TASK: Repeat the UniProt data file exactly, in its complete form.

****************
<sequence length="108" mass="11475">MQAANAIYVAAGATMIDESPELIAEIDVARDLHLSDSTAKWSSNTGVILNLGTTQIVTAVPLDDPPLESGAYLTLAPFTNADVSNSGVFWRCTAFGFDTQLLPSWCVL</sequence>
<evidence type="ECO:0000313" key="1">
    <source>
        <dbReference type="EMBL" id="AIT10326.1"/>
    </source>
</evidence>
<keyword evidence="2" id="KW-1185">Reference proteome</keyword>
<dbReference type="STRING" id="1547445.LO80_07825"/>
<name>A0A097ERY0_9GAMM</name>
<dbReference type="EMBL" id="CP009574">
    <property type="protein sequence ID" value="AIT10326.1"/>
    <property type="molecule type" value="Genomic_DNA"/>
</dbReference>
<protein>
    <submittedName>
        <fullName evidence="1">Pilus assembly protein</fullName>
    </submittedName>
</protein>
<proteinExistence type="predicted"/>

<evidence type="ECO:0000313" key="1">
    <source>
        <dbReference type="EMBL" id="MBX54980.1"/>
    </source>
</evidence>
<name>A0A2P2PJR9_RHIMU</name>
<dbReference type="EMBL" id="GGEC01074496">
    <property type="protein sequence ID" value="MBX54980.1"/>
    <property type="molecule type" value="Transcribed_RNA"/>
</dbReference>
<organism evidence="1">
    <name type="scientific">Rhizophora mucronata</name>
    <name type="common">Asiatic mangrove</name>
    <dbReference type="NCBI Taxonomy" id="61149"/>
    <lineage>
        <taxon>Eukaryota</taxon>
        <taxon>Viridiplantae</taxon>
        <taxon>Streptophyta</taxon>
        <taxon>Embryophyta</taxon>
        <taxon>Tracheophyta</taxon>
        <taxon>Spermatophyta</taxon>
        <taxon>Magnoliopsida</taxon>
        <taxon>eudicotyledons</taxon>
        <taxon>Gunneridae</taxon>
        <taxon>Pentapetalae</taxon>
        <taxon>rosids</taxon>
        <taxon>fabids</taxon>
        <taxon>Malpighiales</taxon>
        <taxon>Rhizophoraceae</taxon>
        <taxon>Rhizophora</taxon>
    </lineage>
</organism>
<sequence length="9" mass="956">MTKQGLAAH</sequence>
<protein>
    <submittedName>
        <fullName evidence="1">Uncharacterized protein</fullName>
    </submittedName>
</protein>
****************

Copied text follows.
<sequence length="108" mass="11475">MQAANAIYVAAGATMIDESPELIAEIDVARDLHLSDSTAKWSSNTGVILNLGTTQIVTAVPLDDPPLESGAYLTLAPFTNADVSNSGVFWRCTAFGFDTQLLPSWCVL</sequence>
<evidence type="ECO:0000313" key="1">
    <source>
        <dbReference type="EMBL" id="AIT10326.1"/>
    </source>
</evidence>
<keyword evidence="2" id="KW-1185">Reference proteome</keyword>
<dbReference type="STRING" id="1547445.LO80_07825"/>
<name>A0A097ERY0_9GAMM</name>
<dbReference type="EMBL" id="CP009574">
    <property type="protein sequence ID" value="AIT10326.1"/>
    <property type="molecule type" value="Genomic_DNA"/>
</dbReference>
<protein>
    <submittedName>
        <fullName evidence="1">Pilus assembly protein</fullName>
    </submittedName>
</protein>
<proteinExistence type="predicted"/>

<evidence type="ECO:0000313" key="1">
    <source>
        <dbReference type="EMBL" id="MBX54980.1"/>
    </source>
</evidence>
<name>A0A2P2PJR9_RHIMU</name>
<dbReference type="EMBL" id="GGEC01074496">
    <property type="protein sequence ID" value="MBX54980.1"/>
    <property type="molecule type" value="Transcribed_RNA"/>
</dbReference>
<organism evidence="1">
    <name type="scientific">Rhizophora mucronata</name>
    <name type="common">Asiatic mangrove</name>
    <dbReference type="NCBI Taxonomy" id="61149"/>
    <lineage>
        <taxon>Eukaryota</taxon>
        <taxon>Viridiplantae</taxon>
        <taxon>Streptophyta</taxon>
        <taxon>Embryophyta</taxon>
        <taxon>Tracheophyta</taxon>
        <taxon>Spermatophyta</taxon>
        <taxon>Magnoliopsida</taxon>
        <taxon>eudicotyledons</taxon>
        <taxon>Gunneridae</taxon>
        <taxon>Pentapetalae</taxon>
        <taxon>rosids</taxon>
        <taxon>fabids</taxon>
        <taxon>Malpighiales</taxon>
        <taxon>Rhizophoraceae</taxon>
        <taxon>Rhizophora</taxon>
    </lineage>
</organism>
<sequence length="9" mass="956">MTKQGLAAH</sequence>
<protein>
    <submittedName>
        <fullName evidence="1">Uncharacterized protein</fullName>
    </submittedName>
</protein>